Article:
Families honour protest victims

Families honour protest victims

Denied a public place to remember the victims of the 2010 street violence, families and friends instead made merit inside Wat Pathumwanaram, site of six bloody killings. (Photo by Jiraporn Kuhakan)
Denied a public place to remember the victims of the 2010 street violence, families and friends instead made merit inside Wat Pathumwanaram, site of six bloody killings. (Photo by Jiraporn Kuhakan)

Reconciliation can only be achieved when the truth is told and rival parties accept their guilt, not by pretending to let the past go, said survivors and relatives Tuesday at the five-year commemoration of the bloody crackdown on red-shirt demonstrators in 2010.

Payao Akkahad, mother of the volunteer nurse Kamolkade who was killed on May 19, 2010 inside Wat Pathumwanaram, held the annual religious rites for her daughter in the presence of plainclothes police and military officers who asked her not to make comments critical of the government.

A dozen other families who lost loved ones during the demonstration against the Abhisit Vejjajiva government and other red-shirts who were at the 2010 protest joined Ms Payao at the temple in the Pathumwan area.

Swiss embassy deputy head of mission Viktor Vavricka also attended the prayer rites.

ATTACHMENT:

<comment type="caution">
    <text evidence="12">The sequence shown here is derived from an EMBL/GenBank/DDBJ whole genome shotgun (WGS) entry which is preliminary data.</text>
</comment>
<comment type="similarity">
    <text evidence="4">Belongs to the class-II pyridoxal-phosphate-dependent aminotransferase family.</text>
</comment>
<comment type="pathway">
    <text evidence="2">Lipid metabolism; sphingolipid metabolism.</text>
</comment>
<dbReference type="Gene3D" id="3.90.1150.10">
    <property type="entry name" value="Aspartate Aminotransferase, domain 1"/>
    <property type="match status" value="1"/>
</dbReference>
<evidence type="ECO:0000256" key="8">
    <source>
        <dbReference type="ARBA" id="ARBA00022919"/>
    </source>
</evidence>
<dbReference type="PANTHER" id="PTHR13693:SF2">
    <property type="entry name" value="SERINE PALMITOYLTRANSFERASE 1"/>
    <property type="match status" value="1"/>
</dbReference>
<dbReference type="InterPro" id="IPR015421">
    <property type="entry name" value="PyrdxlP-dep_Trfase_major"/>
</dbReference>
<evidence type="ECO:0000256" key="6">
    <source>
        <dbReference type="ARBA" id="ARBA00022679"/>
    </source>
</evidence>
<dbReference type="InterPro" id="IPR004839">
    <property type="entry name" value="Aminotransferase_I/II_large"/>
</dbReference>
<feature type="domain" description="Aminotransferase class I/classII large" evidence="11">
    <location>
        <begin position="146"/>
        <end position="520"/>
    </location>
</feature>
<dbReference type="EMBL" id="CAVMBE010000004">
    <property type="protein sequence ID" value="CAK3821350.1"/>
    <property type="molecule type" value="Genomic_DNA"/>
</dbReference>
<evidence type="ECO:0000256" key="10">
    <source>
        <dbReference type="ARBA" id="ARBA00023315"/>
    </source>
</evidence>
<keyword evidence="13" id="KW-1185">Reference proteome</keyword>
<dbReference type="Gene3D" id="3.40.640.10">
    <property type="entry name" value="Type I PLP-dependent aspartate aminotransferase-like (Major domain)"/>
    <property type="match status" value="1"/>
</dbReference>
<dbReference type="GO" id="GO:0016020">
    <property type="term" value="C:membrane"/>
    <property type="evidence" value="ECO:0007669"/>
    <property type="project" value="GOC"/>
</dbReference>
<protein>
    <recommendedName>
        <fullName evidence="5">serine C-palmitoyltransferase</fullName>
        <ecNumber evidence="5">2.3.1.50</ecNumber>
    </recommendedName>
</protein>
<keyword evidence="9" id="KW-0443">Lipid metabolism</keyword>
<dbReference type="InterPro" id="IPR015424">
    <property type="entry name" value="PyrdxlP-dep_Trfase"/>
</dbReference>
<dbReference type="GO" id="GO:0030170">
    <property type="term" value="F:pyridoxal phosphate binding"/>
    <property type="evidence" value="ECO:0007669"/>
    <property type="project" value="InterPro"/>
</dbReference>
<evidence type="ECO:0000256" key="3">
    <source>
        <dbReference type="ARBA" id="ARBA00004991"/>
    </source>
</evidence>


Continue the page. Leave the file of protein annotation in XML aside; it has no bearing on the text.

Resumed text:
Members of the National Reform Council's committee on reconciliation also turned up at Wat Pathumwanaram but some families of the victims felt uneasy with their presence and did not greet them.

"Is this a proper place to talk about reconciliation? We're here to remember our families but they're here to do a big PR job by joining the commemorations and taking pictures with the photos of our family members," said a red-shirt Bangkok resident who lost her husband on April 10.

She snatched away the photo of her husband after the reconciliation panel members took a photo with Ms Payao near the altar where photos of the victims were displayed.

"We were not informed the reconciliation committee would come here. But we don't mind them as it's a merit-making ceremony. However, they take the opportunity to tell the public to forgive and forget, and that is disrespectful of the dead.

"If they want to discuss reconciliation, better invite all of us and not just one or two people," said another relative who lost a family member on May 14, 2010, on Rajprarop Road.

Ms Payao is a member of the reconciliation committee which is chaired by Anek Laothammathat, a member of the Constitutional Drafting Committee.

Mr Anek, who showed up at the temple together with Adul Khieuboribun, chairman of the Relatives Committee of the May 1992 victims, told reporters his panel has been trying hard to come up with a proper proposal to mend the rifts in society.

"We hope all colour-coded groups on the spectrum will reconcile without having to abandon their ideologies so our country can move on," said Mr Anek.

His group plans to present the details of its reconciliation proposal on May 28.


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